Diverse Revenue Stream
One of the hallmarks of BOK Financial is its diversity of fee revenue, Kymes said.
“If you look at most banks our size, the mix of revenues are not nearly as diverse as ours is,” he said. Most banks in our size range are principally dependent on net interest revenue.”
“In our case, we have 44 percent of our total revenue is comprised of other revenue sources so we are not as dependent on spread revenue or net interest revenue to drive earnings for the company. We have broker dealers involved in various diverse activities, including retail brokerage, institutional sales, investment banking and financial risk management,” he said.
BOK Financial also has transaction card, trust and mortgage revenue, Kymes said.
The Kaiser factor
Kymes points to BOK Financial founder George Kaiser for the long-term success of the corporation. Kaiser is president and CEO of Kaiser-Francis Oil Co. and chairman of the board of BOK Financial and the Bank of Oklahoma. He owns two-thirds of BOK Financial.
“George brought great discipline to the credit culture and a very sound and disciplined approach to credit underwriting,” Kymes said. “We have not changed that discipline as we have moved into markets outside Oklahoma.”
Long term, he said Kaiser provided the biggest impact in his entrepreneurial spirit and making decisions based on “solid economics.”
“He (Kaiser) encourages the employees of the bank to think not like bankers, but like entrepreneurs,” he said. “He also provides the kind of significant leadership critical to success by thinking economically instead of based upon what happens to next quarter’s accounting results.”
Beyond Unit Banking
Much of the success of BOK Financial can be attributed to its embracing the changes in the banking culture, said Vane Lucas, senior vice president of consumer management.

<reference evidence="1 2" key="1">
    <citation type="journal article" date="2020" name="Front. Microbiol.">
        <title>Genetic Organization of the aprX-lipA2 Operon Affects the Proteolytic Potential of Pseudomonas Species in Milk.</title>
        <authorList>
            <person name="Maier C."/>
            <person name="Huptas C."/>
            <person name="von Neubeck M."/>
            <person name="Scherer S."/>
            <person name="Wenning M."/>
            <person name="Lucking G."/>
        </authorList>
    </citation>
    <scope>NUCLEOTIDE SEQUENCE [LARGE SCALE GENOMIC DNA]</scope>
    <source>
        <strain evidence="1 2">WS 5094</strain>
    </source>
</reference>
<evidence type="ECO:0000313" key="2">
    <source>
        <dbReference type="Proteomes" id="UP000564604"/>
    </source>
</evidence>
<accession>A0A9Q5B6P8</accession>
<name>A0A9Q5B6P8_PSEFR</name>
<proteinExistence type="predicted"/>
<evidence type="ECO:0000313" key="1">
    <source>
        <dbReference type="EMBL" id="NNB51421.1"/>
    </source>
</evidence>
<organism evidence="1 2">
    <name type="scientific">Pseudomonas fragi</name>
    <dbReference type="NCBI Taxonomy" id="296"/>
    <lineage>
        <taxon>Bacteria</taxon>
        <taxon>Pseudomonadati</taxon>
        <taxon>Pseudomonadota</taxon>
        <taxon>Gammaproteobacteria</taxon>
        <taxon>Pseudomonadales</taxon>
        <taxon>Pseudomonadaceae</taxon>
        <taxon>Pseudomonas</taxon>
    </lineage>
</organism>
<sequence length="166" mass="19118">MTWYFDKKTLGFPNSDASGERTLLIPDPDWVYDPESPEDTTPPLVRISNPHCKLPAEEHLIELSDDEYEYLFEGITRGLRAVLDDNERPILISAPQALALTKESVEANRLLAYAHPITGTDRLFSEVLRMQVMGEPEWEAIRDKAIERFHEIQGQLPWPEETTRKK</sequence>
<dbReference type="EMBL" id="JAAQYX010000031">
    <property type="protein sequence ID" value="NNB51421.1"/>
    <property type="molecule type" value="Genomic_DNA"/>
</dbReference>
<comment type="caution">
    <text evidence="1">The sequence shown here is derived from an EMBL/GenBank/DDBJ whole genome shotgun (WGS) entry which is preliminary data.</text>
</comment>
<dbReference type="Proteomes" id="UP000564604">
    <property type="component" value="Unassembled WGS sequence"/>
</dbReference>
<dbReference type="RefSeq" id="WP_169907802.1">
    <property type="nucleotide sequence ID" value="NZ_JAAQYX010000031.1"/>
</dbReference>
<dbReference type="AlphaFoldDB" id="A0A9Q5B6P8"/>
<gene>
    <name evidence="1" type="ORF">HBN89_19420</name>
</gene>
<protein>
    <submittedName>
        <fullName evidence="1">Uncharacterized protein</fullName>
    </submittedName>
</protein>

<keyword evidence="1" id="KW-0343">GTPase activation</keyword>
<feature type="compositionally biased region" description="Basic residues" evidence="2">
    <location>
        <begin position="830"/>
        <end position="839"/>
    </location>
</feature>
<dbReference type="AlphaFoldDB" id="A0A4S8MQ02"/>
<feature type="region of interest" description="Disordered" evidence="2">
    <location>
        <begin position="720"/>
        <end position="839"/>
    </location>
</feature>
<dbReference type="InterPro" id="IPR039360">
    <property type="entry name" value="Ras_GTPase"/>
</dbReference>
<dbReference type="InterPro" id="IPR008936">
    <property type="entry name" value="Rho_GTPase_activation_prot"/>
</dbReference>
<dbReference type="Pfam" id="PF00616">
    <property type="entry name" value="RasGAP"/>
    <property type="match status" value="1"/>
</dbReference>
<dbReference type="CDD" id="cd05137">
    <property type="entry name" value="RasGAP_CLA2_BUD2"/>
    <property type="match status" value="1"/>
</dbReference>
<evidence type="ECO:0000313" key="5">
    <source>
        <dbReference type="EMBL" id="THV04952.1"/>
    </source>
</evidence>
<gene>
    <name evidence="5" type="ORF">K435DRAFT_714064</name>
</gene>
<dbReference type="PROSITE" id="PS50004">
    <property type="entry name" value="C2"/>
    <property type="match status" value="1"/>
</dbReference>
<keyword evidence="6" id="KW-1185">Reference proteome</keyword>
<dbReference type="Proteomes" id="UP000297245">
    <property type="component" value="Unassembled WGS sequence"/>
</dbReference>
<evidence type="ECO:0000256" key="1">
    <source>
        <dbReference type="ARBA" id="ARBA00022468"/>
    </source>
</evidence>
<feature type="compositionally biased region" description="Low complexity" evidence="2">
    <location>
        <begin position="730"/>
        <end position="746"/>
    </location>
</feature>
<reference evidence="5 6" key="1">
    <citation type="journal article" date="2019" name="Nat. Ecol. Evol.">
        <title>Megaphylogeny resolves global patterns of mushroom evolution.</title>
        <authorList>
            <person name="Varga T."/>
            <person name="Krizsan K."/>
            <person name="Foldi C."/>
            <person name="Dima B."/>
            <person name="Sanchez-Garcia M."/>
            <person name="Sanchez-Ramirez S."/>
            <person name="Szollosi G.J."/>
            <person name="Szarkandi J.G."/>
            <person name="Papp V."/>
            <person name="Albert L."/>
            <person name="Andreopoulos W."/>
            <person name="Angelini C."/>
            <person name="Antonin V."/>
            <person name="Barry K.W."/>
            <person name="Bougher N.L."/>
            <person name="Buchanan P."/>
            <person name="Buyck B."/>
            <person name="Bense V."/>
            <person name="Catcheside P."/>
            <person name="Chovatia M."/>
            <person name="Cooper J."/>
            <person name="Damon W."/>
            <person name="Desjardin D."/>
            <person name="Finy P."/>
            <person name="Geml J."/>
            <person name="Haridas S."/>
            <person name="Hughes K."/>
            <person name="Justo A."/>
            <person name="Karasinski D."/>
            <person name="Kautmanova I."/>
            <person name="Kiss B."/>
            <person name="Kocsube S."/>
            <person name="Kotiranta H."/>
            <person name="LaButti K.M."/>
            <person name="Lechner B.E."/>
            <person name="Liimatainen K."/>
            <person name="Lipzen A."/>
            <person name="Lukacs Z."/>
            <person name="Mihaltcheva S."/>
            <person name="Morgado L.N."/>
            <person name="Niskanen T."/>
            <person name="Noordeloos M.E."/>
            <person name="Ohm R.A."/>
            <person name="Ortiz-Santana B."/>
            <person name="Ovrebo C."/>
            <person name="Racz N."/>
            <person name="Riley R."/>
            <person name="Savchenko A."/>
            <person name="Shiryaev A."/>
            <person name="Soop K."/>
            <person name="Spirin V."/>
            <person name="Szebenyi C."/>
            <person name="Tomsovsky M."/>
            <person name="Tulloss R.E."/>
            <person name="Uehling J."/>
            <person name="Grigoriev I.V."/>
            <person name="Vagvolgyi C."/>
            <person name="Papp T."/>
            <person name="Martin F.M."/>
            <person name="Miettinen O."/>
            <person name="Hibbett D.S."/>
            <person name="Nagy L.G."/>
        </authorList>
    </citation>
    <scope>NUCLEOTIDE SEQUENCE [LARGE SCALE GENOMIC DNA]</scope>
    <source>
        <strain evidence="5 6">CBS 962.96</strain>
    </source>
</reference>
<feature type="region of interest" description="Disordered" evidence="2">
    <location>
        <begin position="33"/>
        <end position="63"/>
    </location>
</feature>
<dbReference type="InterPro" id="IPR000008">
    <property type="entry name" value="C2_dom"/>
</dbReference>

The most important change has been in distribution, he said.
When Oklahoma, which had previously been a unit banking state, opened the doors for bank branching in 1992, “we went through a very rapid period of expansion as we were investing to grow our branch network.”
He said that growth has primarily been by acquisitions as well as our expansion into in-store banking, “which we have done certainly more aggressively than anyone else in the state.”
More than 30 of the 70 branches in Oklahoma are now open seven days a week, he said, noting that in Tulsa, BOK has in-store locations in Albertson’s grocery stores and is expanding into Reasor’s.
He also said in other convenience moves, BOK offers free checking and opened its call center, which is located in Tulsa, 24 hours a day, 7 days a week.
The Banking Commodity
The real differentiating characteristic for BOK is its people, said Larry Wagner, senior vice president of human relations
“Banking has really become commoditized,” he said. “There isn’t a lot of significant difference when it comes to products and services between one bank and the next. It’s not a commodity, but it is very close.
“The one characteristic that we have that makes us unique is the women and the men who work here,” Wagner said.
“As one of Tulsa’s biggest employers here, we really know that to remain the force that we are, that we are going to have to be the better than the next guy in attracting and retaining the very best employees.”
BOK employs nearly 2,000 people in Tulsa and nearly 4,000 systemwide. ?